Monday, April 28, 2008

Review: Ragamuffin by Tobias Buckell

Tobias Buckell follows up his debut novel, Crystal Rain, with an explosion of scale in Ragamuffin – we move from Caribbean-inspired steampunk/science fiction to full-blown space opera. Buckell is an action-packed, fun author of both subtly and brevity who is too often overlooked.

Ragamuffin begins by introducing Nashara, a human clone with modifications that upgrade her to ‘kick-ass’ and hold a nasty surprise weapon for the ruling alien empire, the Benevolent Satrapy. Nashara is on the run from an essentially failed mission, seeking a way to get home to one of the human dominated worlds long since cut-off from the empire. Humans have enjoyed a degree of independence as they survive on the fringes of the Satrapy, but a new policy of apparent elimination emerges as Nashara and others fight for survival. About half-way through the novel, Buckell rejoins the survivors on New Anagada from Crystal Rain and joins the two plot-lines – escalating things even further and leaving the promise of more to come in Sly Mongoose (August, 2008).

Buckell is oft lauded for a return to the roots of space opera with an interesting Caribbean spin – an adventure of the sort Hollywood drools over. This emphasizes the strength of Ragamuffin, while covering up the more subtle aspects that I found more enjoyable – battles, explosions, and general mayhem are great (and covered extensively in other reviews), but underlying these is some satisfying meat. Crystal Rain struggles with the ultimate weapon and the consequences of its use – we see both result and potential presented in various forms throughout. Ragamuffin evolves this theme further as we confront the reality of two species coming together to achieve a common goal – survival. The wrongs of the past cannot be forgotten and the way of the future is uncertain to say the least as each will do whatever they feel necessary to survive. Parallels to the world we live in are there, and in the blink of another explosion, Buckell moves on. Whatever the hope for the future is, Buckell doesn’t get there in Ragamuffin, but I eagerly await seeing where it does go in Sly Mongoose – surrounded I’m sure by explosions, war, and Pepper and Nashara kicking serious ass.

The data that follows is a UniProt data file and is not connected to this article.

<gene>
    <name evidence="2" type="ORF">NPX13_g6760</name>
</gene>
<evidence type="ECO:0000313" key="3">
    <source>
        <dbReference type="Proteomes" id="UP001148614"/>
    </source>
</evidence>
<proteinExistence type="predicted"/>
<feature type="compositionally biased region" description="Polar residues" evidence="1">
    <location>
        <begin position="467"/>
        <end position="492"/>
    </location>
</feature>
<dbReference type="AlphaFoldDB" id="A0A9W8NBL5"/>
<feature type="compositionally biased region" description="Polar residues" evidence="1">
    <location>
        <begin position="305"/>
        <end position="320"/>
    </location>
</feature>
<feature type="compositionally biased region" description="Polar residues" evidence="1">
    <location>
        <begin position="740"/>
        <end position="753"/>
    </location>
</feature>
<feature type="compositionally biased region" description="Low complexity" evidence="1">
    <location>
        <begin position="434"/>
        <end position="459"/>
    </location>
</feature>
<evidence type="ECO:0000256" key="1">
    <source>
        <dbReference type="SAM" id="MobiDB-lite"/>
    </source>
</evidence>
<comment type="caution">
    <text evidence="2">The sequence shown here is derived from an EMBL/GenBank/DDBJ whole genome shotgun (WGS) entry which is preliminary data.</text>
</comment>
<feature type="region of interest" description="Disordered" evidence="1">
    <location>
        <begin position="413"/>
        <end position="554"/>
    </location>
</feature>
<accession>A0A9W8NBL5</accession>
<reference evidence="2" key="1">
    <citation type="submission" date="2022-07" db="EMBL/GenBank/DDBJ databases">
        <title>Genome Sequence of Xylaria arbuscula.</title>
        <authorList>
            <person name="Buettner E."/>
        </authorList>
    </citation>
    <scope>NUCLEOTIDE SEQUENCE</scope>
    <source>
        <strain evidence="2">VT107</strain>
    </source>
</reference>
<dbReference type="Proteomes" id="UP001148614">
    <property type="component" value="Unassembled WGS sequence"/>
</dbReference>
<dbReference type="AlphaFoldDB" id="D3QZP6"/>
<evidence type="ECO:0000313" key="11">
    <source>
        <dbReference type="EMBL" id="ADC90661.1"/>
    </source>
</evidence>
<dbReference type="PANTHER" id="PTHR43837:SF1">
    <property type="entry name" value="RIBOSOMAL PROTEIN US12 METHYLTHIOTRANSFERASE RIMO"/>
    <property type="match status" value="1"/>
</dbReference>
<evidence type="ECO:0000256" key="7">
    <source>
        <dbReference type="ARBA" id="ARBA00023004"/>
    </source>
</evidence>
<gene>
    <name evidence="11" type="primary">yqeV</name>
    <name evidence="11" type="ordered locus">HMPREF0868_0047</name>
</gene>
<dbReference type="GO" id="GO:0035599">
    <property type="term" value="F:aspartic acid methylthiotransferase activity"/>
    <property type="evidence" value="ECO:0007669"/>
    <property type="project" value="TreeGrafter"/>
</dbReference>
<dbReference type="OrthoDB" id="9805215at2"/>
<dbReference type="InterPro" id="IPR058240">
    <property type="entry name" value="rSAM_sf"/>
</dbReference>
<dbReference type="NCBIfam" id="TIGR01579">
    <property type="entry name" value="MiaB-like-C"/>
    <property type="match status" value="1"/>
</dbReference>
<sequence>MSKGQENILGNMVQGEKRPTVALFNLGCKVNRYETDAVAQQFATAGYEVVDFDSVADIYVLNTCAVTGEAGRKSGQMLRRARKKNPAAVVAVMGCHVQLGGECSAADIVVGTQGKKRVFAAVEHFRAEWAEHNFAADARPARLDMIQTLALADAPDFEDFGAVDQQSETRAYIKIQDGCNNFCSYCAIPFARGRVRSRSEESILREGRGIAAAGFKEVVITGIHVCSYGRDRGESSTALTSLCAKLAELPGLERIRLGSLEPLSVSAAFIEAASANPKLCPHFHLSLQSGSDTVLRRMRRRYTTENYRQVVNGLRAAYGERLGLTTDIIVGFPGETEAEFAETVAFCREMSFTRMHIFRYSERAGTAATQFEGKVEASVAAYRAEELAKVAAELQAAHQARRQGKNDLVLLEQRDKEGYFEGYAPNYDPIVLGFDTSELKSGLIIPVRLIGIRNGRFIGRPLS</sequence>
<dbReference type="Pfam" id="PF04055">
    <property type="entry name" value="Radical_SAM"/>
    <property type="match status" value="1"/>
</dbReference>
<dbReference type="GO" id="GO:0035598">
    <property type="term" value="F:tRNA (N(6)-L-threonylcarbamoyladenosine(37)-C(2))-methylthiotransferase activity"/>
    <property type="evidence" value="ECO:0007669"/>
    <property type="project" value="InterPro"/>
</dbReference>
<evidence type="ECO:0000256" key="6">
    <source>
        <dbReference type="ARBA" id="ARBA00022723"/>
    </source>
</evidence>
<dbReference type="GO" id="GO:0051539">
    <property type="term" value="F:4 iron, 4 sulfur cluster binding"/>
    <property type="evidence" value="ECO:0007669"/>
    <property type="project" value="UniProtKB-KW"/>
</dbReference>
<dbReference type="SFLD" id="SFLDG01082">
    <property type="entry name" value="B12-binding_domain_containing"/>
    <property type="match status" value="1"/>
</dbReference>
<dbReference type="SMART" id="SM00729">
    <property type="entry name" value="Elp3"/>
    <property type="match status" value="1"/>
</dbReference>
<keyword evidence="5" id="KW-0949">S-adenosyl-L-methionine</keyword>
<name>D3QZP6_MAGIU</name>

Buckell keeps things moving quickly and page counts relatively low. For me, this is a huge plus in spite of it raising a few issues. Characterization often suffers a bit for this – the main characters are generally portrayed well, others are caricatures and some leave us wanting much more. Of course this isn’t always the case as I literally applauded the death of a particularly annoying character that I suspect I wasn’t meant to applaud. At times the pacing can feel as if it moves in fits and starts and some relationships between characters seemingly spring from nowhere. But overall, these issues are minor and don’t spoil a refreshingly enjoyable read.

Ragamuffin builds on the strengths of Crystal Rain in a huge escalation of scale. These Caribbean-inspired books are loads of fun with something to offer all fans – highly recommended. 7.5/10

Related Posts: Review of Crystal Rain, Tobias Buckell Answers Questions Five

Thursday, April 24, 2008

New Contact Info

I mentioned in an earlier post that my mailing address has changed due to a move. Well, my email address has changed too - and my previous provider didn't waste any time deleting the account. I've updated my email address in my contact info on the side bar and sent out change of address emails to most of you, but feel free to contact me if needed. My new email is pretty simple - combine nethspace and gmail in the form that makes the most logical sense for an email and your there.

Sunday, April 20, 2008

Win a Copy of Amber and Blood by Margaret Weis

The good folks over at Wizards of the Coast have sent me 4 copies of the latest Dragonlance book, Amber and Blood, for giveaway. This is Volume 3 of the Dark Disciple Trilogy and I’m sure it’s highly anticipated.

The Dark Disciple's fate will alter the future of Krynn.

In the concluding volume of this post-War of Souls trilogy, Mina learns the truth about herself and the terrible knowledge drives her insane. Rhys, the monk of Majere, accompanied by his dog Atta and the kender Nightshade, is given the dangerous assignment of guarding the crazed god, escorting her on a long, strange journey to the mysterious place known as Godshome, where Mina hopes to find the answer to the riddle of her existence. Their path is fraught with peril, for the undead Beloved want to make Mina their leader, even as the death knight Krell wants to seize her and Galdar tries to deliver Mina to her most hated enemy.

So, the rules are basically the same as you see elsewhere. Send me an email at
nethspace [at] gmail [dot] com